The changes, which were introduced in March this year, include a number of new checks which relate to some of the safety-related systems on modern cars.
Matthew Minter, Editorial Director, Haynes Publishing says:
“It is extremely important that the MoT test stays up-to-date to ensure that the modern cars on our roads are in good condition, but I fear that many members of the public are not aware of these new changes and that could result in an increase in the number of failures.
“Around 40% of cars fail their MoTs at the first attempt and the amount of time and money wasted on a re-test can be extremely frustrating for a driver, especially when around half of those failures were due to problems that are very straightforward to resolve.”
Over 10 million cars fail their MoTs every year, and the most recent stats from VOSA (the government agency which administers the test) show that nearly half of all MoT failures could have been avoided by checking tyre condition and pressure, ensuring light bulbs were working, and maintaining mirrors, wipers and washers.
However the new changes mean that drivers should now check the correct operation of warning lights for systems such as airbags (SRS), stability control, electric parking brakes and electric power steering. Also included for the first time are checks to ensure the correct operation of the main beam tell-tale, the brake fluid warning light, trailer socket wiring (when applicable) and the operation of the steering lock.
Haynes Manuals have been helping motorists keep their cars roadworthy and perform all kinds of repairs for over 50 years, and many manuals are now available online. There are currently over 300 car and motorcycle manuals online worldwide with new titles added every month, so you can now access service and repair information on your PC, Mac, laptop or smart phone.
“Many test failures could be avoided if drivers did some simple checks on their car before taking it into the garage. Following these top tips could cut your chances of failing by half.”
1. Check the exterior lights
Nearly a third of all fails are due to exterior lighting or signalling faults. Checking the light bulbs before going for the MoT is easy to do. Replacement bulbs are cheap enough and you can change them yourself if you have the relevant Haynes Manual.
2. Check the instrument panel warning lights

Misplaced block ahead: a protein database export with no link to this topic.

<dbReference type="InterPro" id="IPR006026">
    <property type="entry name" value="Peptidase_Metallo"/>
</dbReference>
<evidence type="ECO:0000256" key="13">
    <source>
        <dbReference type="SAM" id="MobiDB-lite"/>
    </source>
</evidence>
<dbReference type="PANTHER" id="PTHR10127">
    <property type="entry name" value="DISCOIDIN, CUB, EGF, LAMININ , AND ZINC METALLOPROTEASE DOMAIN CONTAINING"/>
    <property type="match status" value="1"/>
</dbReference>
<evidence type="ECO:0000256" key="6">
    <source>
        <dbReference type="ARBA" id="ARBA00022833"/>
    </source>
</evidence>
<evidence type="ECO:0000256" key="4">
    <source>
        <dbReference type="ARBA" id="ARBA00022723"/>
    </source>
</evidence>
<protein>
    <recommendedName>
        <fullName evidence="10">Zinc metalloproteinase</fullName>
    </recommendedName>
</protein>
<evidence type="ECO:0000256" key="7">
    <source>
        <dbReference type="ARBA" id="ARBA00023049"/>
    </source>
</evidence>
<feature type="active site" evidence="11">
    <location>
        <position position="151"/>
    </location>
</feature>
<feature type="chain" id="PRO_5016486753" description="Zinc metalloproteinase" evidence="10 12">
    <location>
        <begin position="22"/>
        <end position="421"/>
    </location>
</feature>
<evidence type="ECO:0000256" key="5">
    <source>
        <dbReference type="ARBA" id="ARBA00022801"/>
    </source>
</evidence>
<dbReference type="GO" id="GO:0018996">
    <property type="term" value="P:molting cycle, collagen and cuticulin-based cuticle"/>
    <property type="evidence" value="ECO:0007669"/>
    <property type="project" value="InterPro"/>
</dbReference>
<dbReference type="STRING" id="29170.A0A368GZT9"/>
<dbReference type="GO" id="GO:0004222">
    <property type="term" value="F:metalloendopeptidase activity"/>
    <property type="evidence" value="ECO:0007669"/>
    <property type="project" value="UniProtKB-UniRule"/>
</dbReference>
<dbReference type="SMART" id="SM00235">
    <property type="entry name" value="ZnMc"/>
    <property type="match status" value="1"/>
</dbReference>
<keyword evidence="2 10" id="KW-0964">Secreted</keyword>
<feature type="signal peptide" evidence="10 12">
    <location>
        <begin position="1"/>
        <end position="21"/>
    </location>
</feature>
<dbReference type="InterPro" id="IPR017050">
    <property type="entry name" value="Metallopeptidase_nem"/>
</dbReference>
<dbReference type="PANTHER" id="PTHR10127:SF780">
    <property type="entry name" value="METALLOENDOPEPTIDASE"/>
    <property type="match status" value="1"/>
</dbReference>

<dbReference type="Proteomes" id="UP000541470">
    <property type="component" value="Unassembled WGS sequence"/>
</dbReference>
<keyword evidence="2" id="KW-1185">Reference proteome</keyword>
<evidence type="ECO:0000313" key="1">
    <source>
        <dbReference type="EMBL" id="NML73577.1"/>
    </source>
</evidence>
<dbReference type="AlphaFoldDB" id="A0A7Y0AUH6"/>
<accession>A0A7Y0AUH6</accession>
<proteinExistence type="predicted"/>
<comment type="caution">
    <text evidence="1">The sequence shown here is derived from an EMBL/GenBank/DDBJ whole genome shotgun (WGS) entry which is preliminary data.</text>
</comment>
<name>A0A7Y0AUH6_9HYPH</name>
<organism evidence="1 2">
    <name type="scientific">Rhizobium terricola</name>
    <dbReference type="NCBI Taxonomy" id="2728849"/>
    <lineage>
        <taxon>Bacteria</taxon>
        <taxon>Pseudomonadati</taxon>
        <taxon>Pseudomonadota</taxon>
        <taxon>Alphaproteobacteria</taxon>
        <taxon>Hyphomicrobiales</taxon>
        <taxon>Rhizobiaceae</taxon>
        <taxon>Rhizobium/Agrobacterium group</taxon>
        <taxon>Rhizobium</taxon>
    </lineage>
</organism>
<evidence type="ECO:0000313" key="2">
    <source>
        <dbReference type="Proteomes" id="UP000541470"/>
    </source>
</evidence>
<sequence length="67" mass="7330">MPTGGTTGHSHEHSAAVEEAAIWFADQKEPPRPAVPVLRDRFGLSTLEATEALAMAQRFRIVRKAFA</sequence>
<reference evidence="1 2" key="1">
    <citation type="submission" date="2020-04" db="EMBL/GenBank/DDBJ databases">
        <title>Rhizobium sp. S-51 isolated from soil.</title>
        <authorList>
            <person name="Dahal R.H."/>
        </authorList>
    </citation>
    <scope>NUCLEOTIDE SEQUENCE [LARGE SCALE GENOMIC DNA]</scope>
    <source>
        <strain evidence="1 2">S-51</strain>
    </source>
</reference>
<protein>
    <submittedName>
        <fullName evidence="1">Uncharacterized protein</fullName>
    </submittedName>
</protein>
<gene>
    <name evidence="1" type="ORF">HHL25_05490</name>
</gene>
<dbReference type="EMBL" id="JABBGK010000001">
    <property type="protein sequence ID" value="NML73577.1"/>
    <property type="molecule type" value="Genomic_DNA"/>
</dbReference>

Check that all the warning lights do what they're supposed to. Usually this means coming on with the ignition and then going out after a few seconds, or when the engine is started. Malfunction of warning lights related to ABS, airbags (SRS), brake fluid level, electric parking brakes, electric power steering and stability control systems will result in a fail, as will non-operation of the main beam tell-tale or the speedometer illumination. Look in your Haynes Manual for details of these systems.
3. Check tyre pressures and condition
10% of MoT fails are due to tyre problems. Use a tread depth gauge to check the amount of tread remaining; the legal minimum is 1.6mm, although it is better to fit new tyres well before that depth is reached. Check that the tyre pressures are correct and that the tyres do not have cuts, bulges or other signs of damage.
4. Check and resolve any issues with ‘driver's view of the road’
The ‘driver's view of the road’ includes the windscreen, wipers and washers, and mirrors. Wiper blades should be replaced if they show signs of damage or if they have been in use for over a year. Large chips in the windscreen in the driver’s field of view will result in failure, but small stone chips are okay. Rear view mirrors must be adjustable and in good condition. Top up the screen wash reservoir and check for correct operation before going for your test.
5. Road test
Take the car for a drive and check that it pulls up in a straight line when the brakes are applied, that the steering does not pull to one side and that the handbrake will hold the car on a slope. Sort out any obvious problems before presenting the car for test.
Haynes Manuals Online include all the content from the printed manuals with the additional benefits of a glossary of terms, searchable menus and quick links, the online car manuals also include ‘how‐to’ videos.
To view the range of printed and online manuals visit www.haynes.co.uk.
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